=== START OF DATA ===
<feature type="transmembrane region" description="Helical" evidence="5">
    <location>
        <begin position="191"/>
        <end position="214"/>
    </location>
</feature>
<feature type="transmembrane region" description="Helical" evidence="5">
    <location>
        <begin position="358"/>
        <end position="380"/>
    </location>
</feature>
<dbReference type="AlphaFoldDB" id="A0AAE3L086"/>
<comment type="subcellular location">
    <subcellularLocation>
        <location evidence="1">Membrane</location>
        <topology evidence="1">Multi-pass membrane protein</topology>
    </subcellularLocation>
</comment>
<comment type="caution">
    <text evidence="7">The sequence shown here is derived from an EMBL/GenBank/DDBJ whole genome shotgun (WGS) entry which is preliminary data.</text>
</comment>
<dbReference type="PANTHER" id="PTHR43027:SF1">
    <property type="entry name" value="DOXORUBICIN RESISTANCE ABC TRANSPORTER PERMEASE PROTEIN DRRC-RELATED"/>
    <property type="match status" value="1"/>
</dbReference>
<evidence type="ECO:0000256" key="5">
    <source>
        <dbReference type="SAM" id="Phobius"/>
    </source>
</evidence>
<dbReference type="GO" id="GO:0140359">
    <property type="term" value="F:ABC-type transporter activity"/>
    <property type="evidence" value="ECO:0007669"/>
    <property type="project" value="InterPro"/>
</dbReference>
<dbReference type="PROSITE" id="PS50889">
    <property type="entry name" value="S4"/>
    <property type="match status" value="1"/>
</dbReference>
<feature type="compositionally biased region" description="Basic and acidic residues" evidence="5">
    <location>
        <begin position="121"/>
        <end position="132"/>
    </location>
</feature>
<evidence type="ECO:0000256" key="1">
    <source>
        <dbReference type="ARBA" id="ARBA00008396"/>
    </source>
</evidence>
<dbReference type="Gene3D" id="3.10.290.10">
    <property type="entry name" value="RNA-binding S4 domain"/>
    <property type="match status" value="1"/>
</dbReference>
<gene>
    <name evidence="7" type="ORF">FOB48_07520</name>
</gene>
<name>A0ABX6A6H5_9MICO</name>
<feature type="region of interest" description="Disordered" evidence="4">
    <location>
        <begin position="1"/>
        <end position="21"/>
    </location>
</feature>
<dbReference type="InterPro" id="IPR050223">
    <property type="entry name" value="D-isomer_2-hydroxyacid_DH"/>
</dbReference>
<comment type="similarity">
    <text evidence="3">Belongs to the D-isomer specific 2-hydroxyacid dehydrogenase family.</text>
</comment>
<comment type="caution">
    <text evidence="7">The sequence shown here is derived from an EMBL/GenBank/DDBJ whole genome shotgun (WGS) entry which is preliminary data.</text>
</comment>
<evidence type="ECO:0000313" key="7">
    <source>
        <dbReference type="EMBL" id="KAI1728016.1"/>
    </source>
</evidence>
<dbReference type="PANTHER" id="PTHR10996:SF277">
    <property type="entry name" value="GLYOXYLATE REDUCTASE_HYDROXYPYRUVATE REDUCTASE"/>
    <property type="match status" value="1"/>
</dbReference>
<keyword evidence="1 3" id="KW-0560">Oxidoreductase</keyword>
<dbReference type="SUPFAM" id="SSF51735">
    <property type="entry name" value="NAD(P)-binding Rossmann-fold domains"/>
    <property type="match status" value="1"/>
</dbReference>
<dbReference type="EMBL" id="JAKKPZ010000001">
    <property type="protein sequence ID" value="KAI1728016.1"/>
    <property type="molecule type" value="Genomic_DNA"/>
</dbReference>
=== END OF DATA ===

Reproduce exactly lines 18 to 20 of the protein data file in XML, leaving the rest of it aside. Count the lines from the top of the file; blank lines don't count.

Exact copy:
    </subcellularLocation>
</comment>
<comment type="caution">